Faulty Takata airbag recall focus of latest FCAI 'Don't die wondering' campaign via The Monkeys Melbourne and Accenture Interactive

FCAI Takata (1).jpgAs many as two in every seven vehicles in Australia built from 1999 onwards have been installed with faulty Takata airbags that have the potential to injure or kill their drivers and passengers. To bring awareness to the seriousness of this manufacturing defect, the Federal Chamber of Automotive Industries (FCAI) has released, 'Don't Die Wondering'.

Created by The Monkeys, part of Accenture Interactive, the public service announcement (PSA) recall campaign empowers Australian vehicle owners to check if their vehicle has a faulty Takata airbag. The campaign leads them to a website purpose-built by Accenture Interactive (IsMyAirbagSafe.com.au), where they can enter their vehicle registration number to ascertain the safety status of their airbags.

FCAI Takata 2.jpgSays Paul McMillan, CEO, The Monkeys Melbourne: "Firstly, we were thrilled to be appointed by the FCAI, and then to work with the various stakeholders to deliver a fully integrated campaign which enables public safety.

"This idea needed to provoke action with the right mix of urgency without needlessly alarming people. 'Don't Die Wondering' is powerful because it walks this line, supported by a well-defined behaviour change strategy that made it easier to act.

"It's one thing to communicate a safety message, but our idea was to help facilitate it; to make it quicker and easier to find out if your airbag is dangerous. Accenture Interactive helped us create the new VIN-to-registration technology that makes checking your vehicle a seamless process."

Says Peter Brewer, communications manager, Federal Chamber of Automotive Industries: "We are pleased to be working with The Monkeys and Accenture Interactive on this important program to raise public awareness about defective Takata airbag inflators.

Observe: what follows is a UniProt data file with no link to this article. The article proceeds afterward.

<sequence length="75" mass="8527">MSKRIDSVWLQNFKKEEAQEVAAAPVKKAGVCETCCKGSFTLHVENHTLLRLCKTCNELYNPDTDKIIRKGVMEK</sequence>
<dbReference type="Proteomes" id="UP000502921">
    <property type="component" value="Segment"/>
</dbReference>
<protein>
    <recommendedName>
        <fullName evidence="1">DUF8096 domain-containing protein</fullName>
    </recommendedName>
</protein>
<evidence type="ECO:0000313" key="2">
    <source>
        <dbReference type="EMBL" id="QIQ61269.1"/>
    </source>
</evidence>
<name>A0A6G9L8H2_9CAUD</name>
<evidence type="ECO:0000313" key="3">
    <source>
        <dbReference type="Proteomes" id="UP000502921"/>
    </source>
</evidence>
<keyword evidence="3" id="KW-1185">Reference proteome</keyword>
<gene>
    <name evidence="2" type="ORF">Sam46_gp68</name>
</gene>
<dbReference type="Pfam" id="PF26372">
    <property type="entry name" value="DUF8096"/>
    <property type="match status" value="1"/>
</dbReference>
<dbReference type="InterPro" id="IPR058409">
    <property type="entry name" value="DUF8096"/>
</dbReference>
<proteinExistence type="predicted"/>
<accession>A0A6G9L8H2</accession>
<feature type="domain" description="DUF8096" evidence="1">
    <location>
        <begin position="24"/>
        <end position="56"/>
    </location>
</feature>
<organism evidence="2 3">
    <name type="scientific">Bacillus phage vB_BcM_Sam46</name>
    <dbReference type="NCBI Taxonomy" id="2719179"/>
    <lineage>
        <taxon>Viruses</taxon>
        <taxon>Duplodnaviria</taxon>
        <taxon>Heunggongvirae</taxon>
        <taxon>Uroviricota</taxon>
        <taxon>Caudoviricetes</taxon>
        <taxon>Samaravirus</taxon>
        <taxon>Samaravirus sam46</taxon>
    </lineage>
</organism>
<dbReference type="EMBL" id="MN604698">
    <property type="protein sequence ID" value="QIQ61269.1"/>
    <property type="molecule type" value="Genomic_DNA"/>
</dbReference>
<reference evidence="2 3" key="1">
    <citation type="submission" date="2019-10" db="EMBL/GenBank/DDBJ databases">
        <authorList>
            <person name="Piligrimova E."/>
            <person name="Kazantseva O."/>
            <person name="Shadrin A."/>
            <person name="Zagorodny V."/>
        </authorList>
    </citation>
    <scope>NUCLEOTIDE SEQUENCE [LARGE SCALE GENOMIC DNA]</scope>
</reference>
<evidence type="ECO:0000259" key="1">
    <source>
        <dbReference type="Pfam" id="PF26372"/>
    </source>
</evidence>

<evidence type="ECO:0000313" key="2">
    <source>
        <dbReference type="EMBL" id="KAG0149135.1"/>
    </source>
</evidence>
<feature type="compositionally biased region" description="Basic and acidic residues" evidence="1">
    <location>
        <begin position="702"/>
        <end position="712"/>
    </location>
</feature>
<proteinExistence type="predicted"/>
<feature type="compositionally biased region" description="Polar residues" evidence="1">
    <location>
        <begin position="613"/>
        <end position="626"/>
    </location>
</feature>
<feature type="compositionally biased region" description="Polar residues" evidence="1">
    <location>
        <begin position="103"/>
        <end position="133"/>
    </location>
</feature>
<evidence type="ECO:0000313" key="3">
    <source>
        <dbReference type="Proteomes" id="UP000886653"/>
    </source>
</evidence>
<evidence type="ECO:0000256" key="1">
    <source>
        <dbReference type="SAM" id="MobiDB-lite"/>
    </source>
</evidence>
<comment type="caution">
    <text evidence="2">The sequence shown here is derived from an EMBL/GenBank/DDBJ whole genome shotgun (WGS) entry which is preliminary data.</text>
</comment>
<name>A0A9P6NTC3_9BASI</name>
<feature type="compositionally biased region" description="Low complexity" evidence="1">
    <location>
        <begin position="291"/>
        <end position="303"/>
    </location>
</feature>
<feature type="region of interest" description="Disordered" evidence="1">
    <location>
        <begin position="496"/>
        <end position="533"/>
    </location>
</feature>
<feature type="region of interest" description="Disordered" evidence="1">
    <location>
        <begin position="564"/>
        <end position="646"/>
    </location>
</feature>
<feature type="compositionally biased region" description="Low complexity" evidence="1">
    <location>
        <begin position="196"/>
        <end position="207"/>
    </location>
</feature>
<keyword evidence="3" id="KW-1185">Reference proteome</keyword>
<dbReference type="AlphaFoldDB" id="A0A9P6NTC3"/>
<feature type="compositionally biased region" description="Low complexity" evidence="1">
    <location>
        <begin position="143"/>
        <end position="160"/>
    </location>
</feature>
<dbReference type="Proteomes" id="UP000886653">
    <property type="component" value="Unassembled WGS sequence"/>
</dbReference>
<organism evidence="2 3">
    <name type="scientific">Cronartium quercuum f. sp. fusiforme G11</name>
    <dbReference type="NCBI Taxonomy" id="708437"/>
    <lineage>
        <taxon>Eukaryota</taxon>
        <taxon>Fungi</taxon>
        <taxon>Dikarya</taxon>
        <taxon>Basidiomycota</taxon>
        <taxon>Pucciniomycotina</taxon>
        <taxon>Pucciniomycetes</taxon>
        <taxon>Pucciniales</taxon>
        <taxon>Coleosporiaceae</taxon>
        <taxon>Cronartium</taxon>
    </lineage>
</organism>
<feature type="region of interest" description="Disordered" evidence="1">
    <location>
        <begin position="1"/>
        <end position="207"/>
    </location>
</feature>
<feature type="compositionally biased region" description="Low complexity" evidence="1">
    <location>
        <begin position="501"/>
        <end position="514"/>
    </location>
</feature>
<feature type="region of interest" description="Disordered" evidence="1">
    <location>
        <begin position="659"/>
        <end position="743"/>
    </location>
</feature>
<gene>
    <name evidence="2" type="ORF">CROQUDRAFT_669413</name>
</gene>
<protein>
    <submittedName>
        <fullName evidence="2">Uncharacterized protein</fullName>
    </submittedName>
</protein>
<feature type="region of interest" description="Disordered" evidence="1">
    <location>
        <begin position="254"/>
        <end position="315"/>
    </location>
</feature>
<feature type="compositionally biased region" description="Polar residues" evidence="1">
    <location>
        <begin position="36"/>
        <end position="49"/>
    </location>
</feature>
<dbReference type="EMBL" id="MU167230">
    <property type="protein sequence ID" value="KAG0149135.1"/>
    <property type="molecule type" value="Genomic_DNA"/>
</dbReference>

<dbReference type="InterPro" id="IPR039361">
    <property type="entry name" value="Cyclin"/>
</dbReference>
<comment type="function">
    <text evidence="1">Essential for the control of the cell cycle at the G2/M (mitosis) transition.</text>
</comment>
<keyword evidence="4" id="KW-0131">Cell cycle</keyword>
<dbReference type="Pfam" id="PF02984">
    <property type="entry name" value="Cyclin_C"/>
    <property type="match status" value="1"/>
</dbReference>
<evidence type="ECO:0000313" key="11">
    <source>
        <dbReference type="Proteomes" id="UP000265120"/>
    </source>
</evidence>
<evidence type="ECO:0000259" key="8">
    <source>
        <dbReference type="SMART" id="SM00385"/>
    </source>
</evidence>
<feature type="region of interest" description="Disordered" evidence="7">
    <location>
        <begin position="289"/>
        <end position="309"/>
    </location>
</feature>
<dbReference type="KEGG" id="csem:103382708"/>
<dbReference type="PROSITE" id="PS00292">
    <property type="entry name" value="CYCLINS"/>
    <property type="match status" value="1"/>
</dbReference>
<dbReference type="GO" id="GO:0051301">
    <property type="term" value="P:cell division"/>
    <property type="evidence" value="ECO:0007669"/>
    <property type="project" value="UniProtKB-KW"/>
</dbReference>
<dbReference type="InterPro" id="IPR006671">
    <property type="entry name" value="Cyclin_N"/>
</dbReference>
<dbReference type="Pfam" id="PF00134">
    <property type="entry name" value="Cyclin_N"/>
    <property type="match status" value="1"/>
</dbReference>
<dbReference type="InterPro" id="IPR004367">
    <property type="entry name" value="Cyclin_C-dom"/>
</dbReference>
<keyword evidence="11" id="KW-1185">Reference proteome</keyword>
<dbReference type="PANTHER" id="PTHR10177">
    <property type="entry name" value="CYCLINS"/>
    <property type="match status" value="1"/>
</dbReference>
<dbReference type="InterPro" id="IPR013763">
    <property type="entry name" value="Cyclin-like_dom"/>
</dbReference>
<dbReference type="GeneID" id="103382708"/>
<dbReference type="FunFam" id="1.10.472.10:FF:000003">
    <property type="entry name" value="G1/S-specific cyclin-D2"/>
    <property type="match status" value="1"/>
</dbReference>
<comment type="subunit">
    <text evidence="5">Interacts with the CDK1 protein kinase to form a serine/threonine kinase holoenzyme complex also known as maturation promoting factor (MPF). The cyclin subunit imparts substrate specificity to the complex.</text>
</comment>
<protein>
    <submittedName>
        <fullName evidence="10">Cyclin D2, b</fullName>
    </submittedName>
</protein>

"This campaign generated a number of challenges, not the least of which was a requirement to be brought to market in a highly accelerated timeframe, with input from multiple key stakeholders. We believe it to be a powerful and provocative message to encourage as many people as possible to check whether their vehicle is affected by this recall.

"The campaign delivers a key safety message and avenue for all motorists. Working in partnership with our affected automotive brands, the FCAI will continue to do all it can to ensure people affected by this recall make contact and have their Takata airbags replaced."

The fully integrated campaign launched this week and will run across broadcast, radio, press, and digital advertising and will also feature on FCAI owned social channels.

To check your vehicle registration number, please visit IsMyAirbagSafe.com.au or text AIRBAG to 0487 247 224.

Communications Manager: Peter Brewer

The Monkeys Melbourne
Chief Creative Officer: Ant Keogh
Head of Planning: Michael Derepas
Head of Production: Romanca Mundrea
Executive Creative Director: Grant Rutherford
Group Content Director: Jaimee Kerr
Content Director: Navin Arunasalam
Planning Director: Gareth Evans
Producer: Pip Heming
Art Director: Joseph Sibley
Copywriter: Hugh Gurney
Content Manager: Casey Nguyen
Digital Designer: Jess Ramsey
Designer: Renee Luri

Accenture Interactive
Managing Director: Martyn Toney
Architect: Suhel Anwar
Scrum Master: Madeleine Muscat
Creative Technologist: Lakruwan Pemasiri
Lead Full Stack Developer: Lead Full Stack Developer
Devops Engineer: Leezl Gonzales
Analytics Lead: Geetu Mehta

Production Company
The Sweetshop
Exec Producer:  Edward Pontifex
Director: Joel Harmsworth
Producer: Llew Griffith

Post Production
Offline: The Editors
VFX and online: Blockhead

Music & Sound: Song Zu
Music Supervision: Ramesh Sathiah
Music Arrangement: Song Zu, Nathan Cavaleri
Sound Designer: Simon Kane & Abigail Sie
Senior Producer: Lesley Chambers


Everyone said:

This is Garbage.

London calling said:

A lazy piece of work from a cowardly bunch of clients who just want their massive problem brushed under the carpet. What a shameful. shiteful waste of money.